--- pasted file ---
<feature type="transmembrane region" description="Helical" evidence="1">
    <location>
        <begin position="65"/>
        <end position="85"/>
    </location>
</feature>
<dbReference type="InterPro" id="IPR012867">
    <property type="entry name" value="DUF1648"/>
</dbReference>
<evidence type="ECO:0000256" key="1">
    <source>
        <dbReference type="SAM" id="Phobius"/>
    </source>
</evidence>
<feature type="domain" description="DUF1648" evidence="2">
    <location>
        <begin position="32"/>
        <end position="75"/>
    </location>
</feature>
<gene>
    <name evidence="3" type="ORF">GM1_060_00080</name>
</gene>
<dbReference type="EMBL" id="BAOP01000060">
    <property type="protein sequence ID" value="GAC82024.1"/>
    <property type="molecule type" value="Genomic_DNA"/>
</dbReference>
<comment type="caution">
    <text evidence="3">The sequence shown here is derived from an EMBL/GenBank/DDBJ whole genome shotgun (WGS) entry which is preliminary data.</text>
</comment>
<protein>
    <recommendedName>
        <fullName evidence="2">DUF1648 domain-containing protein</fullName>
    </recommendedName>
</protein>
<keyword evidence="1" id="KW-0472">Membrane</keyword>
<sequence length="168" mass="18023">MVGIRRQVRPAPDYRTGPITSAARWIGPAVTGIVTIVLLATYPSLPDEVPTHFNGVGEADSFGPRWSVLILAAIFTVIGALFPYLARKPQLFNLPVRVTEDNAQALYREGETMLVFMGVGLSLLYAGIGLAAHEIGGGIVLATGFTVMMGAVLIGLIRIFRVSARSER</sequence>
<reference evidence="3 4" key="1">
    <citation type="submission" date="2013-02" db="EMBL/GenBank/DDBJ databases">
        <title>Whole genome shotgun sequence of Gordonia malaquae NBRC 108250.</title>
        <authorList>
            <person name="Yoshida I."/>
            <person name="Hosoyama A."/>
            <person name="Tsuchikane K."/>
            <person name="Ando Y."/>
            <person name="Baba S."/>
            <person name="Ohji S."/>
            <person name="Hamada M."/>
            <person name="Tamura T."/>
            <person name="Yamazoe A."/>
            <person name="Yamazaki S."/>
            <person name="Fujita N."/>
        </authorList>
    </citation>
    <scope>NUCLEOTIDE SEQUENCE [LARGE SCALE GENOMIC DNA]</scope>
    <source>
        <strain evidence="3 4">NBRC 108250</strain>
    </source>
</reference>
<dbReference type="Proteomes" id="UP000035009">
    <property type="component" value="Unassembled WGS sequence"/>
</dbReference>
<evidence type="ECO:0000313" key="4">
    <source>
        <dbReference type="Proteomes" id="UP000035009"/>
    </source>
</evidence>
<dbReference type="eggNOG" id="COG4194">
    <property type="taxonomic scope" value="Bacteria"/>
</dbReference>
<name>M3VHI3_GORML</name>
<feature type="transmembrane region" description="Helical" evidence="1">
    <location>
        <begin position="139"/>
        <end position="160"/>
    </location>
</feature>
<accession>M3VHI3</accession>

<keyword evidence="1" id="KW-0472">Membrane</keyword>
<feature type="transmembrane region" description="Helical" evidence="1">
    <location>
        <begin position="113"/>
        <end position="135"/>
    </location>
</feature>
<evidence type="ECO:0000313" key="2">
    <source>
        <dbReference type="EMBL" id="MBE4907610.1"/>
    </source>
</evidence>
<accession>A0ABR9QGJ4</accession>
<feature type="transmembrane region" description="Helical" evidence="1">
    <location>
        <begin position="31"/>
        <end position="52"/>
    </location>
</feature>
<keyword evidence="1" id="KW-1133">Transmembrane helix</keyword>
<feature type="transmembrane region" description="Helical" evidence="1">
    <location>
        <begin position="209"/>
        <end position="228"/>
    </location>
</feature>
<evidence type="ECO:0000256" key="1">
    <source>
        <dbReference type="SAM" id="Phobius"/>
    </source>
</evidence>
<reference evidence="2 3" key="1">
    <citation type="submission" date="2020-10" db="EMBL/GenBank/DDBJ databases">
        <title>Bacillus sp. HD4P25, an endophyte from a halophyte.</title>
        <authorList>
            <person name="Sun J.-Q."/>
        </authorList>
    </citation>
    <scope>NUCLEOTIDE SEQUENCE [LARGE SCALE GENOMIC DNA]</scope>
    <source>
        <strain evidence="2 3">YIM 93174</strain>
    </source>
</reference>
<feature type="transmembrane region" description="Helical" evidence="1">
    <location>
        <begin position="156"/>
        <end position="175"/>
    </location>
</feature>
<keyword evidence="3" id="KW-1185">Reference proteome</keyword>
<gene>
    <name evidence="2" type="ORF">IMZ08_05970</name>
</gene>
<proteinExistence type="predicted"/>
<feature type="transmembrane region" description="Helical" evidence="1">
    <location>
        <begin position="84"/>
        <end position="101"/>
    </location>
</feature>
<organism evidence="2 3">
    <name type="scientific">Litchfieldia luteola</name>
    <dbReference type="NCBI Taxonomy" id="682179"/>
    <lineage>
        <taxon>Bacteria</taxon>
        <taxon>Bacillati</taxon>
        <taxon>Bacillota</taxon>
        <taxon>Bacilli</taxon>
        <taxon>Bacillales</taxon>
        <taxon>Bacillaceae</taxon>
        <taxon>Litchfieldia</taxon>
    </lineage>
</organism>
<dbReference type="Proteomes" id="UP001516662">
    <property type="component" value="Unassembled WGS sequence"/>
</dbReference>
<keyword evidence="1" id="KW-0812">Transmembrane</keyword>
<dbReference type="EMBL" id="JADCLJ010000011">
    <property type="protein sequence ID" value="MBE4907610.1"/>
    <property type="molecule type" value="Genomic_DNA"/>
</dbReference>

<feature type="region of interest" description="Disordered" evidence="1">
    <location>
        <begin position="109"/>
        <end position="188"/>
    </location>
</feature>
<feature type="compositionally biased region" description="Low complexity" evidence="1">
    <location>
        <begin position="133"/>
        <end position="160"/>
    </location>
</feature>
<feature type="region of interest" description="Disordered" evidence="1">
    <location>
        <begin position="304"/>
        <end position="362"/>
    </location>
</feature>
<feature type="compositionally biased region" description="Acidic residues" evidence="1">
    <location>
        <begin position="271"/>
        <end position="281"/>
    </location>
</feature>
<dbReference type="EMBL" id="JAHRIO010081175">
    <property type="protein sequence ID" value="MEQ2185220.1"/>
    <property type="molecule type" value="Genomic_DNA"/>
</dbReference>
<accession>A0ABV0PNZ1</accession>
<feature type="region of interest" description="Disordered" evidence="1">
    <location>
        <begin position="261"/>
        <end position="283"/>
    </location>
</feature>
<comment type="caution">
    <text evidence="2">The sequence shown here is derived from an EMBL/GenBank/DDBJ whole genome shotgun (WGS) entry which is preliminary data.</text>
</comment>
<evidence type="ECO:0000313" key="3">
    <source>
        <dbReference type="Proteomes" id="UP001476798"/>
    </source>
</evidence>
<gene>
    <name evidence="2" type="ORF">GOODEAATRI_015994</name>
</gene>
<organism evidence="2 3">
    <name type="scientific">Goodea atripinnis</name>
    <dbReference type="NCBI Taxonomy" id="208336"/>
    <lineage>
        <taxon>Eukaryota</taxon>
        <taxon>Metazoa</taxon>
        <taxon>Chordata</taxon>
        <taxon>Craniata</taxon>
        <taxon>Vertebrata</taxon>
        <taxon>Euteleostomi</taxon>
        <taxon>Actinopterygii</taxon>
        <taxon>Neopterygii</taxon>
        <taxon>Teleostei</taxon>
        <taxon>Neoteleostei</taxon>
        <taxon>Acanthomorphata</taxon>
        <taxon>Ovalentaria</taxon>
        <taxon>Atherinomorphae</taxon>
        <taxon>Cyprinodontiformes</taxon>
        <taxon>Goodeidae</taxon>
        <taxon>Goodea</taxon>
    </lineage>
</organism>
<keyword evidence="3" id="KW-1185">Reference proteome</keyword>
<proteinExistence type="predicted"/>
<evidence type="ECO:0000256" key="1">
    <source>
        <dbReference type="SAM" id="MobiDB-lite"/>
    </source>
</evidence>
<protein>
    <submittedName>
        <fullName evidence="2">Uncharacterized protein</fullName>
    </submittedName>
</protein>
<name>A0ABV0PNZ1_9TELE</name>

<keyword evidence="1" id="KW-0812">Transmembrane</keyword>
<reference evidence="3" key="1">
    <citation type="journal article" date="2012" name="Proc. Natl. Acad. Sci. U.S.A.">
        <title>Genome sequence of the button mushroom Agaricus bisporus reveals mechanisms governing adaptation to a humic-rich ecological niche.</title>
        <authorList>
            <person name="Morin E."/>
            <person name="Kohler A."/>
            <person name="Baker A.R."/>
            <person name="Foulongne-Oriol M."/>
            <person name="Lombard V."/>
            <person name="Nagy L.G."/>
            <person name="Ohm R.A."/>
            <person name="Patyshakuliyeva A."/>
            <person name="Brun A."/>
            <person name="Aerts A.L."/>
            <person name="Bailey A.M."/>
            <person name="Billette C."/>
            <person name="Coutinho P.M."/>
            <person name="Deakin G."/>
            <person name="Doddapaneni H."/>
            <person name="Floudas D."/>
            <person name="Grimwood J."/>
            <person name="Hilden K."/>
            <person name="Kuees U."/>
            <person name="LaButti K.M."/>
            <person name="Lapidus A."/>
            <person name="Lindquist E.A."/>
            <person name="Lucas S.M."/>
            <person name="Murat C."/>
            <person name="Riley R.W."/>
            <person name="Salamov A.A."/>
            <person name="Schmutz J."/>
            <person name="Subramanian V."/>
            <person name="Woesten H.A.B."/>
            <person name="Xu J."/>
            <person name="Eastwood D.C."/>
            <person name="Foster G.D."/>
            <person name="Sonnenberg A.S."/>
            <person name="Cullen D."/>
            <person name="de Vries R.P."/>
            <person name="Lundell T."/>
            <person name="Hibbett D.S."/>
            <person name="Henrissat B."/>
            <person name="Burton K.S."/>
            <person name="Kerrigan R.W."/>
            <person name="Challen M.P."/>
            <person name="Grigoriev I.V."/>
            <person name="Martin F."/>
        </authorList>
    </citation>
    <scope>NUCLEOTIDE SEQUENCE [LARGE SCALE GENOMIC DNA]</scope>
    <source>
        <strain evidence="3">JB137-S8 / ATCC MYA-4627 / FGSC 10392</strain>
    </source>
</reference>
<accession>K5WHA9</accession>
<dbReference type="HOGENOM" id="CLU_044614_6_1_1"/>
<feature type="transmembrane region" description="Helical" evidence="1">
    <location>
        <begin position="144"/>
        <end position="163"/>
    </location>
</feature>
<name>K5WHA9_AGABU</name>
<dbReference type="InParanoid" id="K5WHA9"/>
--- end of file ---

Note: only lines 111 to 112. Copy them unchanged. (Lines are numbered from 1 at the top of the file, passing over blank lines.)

    <citation type="submission" date="2020-10" db="EMBL/GenBank/DDBJ databases">
        <title>Bacillus sp. HD4P25, an endophyte from a halophyte.</title>